by Don Zabloski
When it comes to being active as a family, there is no one-size-fits-all strategy. Every family is unique and will make active choices that work for them. Some families may thrive on friendly competition, while others prefer not to keep score. One family may choose to devote themselves to a beloved sport, while another finds that they thrive in a variety of activities. Here are some active suggestions to try on for size with your team.
1. Tackle a new challenge
Trying something completely new can be energizing. It could be learning to cross-country ski on a nature trail or working up the courage to jump off the diving board at the community pool. Brainstorm activities you’ve never tried but always wanted to—how about bowling, archery, mini-golf or trampolining? Spend a weekend afternoon at the local recreation centre as a family, experiencing all that it has to offer for adults and kids alike. Or, head outside to the local park for a walk, run, hike or scavenger hunt. Continue reading “Four Ways to Boost Your Family’s Activity Level”
by Sarah Gutenberg, BSc (Pharm), CRE, CTE
As committed running enthusiasts, we can all agree with Sting on the importance of “Every Breath You Take.” Having an efficient set of lungs is essential to supply oxygen to our circulatory system and muscles, and to enhance our individual performance over time. Unfortunately, we cannot always be sure that the air we breathe is clean and free of pollutants that may seriously impede our lungs’ ability to absorb oxygen. Continue reading “What Runners Should Know About the Air Quality Health Index”
by Megan Kuikman, RD
Most athletes are concerned about how nutrition can help them recover faster, perform better or reach an ideal body composition. However, adequate calorie intake should be a main focus for all athletes, as the negative consequences of under-fuelling can be more detrimental than over-fuelling.
Under-fuelling means not eating enough calories to cover the calories burned through exercise, plus the calories to simply get through the day. Energy from calories is required for the heart to beat, for the lungs to breathe and for the brain to think. Even if a person was to sleep all day, they would still require calories. If not enough calories are consumed, there are metabolic and hormonal changes that occur (in both females and males) that are detrimental to one’s health. Continue reading “Why It’s Better to Over-Fuel Than Under-Fuel”
by Tara Postnikoff
Smoothies are an amazing way to get a lot of nutrition in a convenient and tasty way. They can be customized to suit your mood, tastes and nutritional needs. They are great for breakfast, a quick meal, or as a pre or post run snack. The most common concern with smoothies–the homemade versions and especially the store-bought ones–is the high sugar content.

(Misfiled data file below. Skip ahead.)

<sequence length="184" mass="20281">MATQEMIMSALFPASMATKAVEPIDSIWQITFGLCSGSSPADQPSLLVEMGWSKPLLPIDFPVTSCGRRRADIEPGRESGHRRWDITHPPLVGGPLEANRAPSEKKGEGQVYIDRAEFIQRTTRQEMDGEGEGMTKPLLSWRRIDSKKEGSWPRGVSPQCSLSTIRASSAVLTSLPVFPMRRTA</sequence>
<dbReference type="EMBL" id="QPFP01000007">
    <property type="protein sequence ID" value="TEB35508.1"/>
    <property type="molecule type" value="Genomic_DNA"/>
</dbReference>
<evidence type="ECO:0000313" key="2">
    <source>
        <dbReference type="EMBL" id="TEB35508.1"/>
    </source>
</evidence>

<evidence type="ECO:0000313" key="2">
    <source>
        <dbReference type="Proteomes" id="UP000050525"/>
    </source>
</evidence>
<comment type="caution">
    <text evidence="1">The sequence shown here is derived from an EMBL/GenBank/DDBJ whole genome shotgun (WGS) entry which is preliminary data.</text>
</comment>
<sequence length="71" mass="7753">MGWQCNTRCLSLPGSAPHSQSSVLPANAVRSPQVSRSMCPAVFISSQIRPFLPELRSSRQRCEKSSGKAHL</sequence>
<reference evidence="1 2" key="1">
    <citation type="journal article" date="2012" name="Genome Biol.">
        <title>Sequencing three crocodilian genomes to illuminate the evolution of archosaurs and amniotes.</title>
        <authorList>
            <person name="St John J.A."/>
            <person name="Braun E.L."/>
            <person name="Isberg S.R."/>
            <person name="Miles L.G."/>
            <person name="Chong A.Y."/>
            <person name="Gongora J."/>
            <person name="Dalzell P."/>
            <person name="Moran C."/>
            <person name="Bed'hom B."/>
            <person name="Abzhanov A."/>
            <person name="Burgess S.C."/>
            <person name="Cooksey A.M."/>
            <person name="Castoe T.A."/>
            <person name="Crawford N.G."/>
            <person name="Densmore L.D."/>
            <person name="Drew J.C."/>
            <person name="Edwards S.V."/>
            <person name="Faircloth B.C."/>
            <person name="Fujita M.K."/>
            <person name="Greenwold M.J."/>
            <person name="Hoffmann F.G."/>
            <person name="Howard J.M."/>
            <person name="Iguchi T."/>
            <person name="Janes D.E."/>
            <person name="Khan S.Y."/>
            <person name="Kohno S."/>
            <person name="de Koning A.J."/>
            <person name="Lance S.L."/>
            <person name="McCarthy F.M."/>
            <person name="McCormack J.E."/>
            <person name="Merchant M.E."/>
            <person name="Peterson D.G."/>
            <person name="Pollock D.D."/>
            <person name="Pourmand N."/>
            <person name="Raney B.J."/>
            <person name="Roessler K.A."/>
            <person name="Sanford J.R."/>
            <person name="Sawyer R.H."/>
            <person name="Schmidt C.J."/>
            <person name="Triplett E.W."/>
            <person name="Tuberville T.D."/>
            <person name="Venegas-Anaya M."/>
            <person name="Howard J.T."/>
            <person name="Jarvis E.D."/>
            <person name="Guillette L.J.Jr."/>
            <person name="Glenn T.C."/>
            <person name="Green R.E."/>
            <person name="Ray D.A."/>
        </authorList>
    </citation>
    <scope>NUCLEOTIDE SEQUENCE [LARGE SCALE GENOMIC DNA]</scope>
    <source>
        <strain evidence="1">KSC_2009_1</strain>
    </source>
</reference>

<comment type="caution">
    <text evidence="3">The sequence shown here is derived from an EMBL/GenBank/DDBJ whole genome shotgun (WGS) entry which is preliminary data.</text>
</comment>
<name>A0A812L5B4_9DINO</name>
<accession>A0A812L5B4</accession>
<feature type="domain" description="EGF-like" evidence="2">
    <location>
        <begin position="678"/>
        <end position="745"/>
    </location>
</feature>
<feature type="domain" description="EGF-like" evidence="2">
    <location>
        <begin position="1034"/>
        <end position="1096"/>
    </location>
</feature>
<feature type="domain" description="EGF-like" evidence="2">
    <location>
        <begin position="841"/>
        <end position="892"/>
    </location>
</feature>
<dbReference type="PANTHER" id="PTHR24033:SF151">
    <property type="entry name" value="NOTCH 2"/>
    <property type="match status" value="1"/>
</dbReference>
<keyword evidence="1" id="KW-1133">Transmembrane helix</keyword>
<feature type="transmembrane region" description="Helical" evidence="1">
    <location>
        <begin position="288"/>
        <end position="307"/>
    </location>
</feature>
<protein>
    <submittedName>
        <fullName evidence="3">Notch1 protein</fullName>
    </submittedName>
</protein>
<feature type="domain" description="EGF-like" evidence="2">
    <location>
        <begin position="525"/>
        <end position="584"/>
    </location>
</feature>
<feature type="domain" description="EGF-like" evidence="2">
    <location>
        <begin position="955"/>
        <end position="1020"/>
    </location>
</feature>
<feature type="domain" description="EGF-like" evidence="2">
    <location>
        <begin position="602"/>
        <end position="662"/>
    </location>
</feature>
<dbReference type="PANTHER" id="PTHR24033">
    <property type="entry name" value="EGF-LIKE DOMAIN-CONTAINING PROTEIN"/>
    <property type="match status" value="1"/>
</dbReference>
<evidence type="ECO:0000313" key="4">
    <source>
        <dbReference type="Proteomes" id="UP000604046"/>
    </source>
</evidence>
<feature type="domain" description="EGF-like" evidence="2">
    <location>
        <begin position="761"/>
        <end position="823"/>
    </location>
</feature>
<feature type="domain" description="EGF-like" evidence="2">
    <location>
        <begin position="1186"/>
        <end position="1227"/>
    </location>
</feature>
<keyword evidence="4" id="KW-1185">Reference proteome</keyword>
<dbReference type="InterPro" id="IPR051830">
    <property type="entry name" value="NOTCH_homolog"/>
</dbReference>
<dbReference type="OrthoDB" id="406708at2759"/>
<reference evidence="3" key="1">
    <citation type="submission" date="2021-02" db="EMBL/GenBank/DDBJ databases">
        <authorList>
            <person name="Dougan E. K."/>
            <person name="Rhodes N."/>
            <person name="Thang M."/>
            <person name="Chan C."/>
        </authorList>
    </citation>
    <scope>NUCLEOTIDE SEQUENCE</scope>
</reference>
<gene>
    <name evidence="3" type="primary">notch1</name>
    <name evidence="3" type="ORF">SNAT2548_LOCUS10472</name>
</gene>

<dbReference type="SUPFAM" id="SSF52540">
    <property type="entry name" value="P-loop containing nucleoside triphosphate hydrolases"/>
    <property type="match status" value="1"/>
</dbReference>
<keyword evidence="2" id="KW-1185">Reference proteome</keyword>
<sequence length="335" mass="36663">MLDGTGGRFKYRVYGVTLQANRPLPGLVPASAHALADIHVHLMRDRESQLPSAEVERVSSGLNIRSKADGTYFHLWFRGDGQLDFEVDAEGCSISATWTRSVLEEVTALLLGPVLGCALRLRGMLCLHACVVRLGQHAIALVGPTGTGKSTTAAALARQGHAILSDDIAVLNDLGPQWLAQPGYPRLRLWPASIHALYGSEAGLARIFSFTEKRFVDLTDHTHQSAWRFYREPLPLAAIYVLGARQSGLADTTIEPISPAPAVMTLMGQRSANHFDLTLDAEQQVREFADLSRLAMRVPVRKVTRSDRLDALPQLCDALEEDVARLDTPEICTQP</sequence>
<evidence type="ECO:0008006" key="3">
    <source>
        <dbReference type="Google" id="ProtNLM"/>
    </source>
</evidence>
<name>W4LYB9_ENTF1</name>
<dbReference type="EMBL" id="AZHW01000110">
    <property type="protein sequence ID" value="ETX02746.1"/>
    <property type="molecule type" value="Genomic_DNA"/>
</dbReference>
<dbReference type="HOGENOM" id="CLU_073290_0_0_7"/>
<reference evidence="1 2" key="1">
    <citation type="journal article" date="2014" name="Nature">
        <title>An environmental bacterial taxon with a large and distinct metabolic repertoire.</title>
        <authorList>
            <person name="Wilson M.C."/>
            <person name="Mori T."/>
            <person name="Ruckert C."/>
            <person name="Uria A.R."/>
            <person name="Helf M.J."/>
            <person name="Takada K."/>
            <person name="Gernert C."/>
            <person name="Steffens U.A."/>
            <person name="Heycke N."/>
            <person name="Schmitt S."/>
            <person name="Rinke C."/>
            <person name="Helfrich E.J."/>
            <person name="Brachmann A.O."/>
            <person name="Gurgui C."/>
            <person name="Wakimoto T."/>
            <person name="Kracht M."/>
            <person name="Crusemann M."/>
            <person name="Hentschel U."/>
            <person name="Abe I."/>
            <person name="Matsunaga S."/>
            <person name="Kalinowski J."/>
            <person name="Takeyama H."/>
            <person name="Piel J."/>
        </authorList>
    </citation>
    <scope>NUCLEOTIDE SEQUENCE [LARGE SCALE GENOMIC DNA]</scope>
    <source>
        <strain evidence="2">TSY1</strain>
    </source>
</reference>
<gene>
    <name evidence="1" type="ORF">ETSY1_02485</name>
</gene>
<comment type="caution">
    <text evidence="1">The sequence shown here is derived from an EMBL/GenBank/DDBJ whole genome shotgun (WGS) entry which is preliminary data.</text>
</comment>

One way to boost the nutritional content of your smoothie is to add protein powder, as well as some additional ingredients to make it a balanced meal. This can make it easier to boost your protein levels throughout the day if you are not getting enough from real foods. However, it is important to know that protein powders are a processed form of protein and should be considered a supplement to the diet; in other words, you should not get all your protein from a powder. Continue reading “Are smoothies a healthy option for the whole family?”
by Charmaine Broughton
Maybe you’d like to create a homemade gift from the kitchen. Or, maybe you’re like me and are thinking: I just ran 10K in two feet of snow – I deserve a sweet treat! Either way, I’ve got you covered with this delicious recipe from the Peanut Bureau of Canada. Peanuts are loaded with fibre and plant protein, plus they contain heart-healthy fats.
Addictive, decadent and perfect for sharing. These delicious, melt-in-your-mouth cheesecake truffles are a perfect treat for your loved ones or yourself! Continue reading “Peanut Butter Cheesecake Truffles”
by Randy Brookes
There’s no question that physical activity is crucial for children. Not only does it strengthen a child’s muscles and bones, and prevent excessive weight gain, but it also improves brain function and helps maintain emotional and mental wellbeing.
Yet, the latest findings of the ParticipACTION Report Card on Physical Activity for Children and Youth gave Canadian kids a grade of D+ for their overall level of physical activity. Researchers concluded that only 35% of children ages of 5 to 17 are getting the recommended physical activity levels for their age groups. This pattern of inactivity is having dire consequences, with Statistics Canada noting that 30% of 5 to 17 year olds are overweight or obese, putting them at a higher risk of asthma, Type 2 diabetes and heart disease. Continue reading “Let’s Get the Kids Running”
by Don Zabloski
The start of a new year naturally leads to reflecting on past accomplishments and setting goals for the year ahead. As a family, it can be a good time to celebrate things that are going well—and possibly press the “reset” button to correct any habits that may have slipped. For example, are all family members making a consistent effort be active and healthy? And, does everyone understand why it’s important to make that commitment?
As with all things, parents need to model positive behaviours and attitudes about healthy and active living. Of course, you have to take care of yourself before you can expect to take care of others. What will you do—or what are you already doing—to renew your physical and mental health? Continue reading “Taking Stock”
by Lisa Podlecki, RD
Filled with nutrient-rich ingredients and satisfying notes of chocolate and raspberries, this snack is perfect to help keep appetite and energy levels in check. Continue reading “Dark Chocolate Raspberry Bites”
with Dr. Richard Beauchamp M.D., FRCSC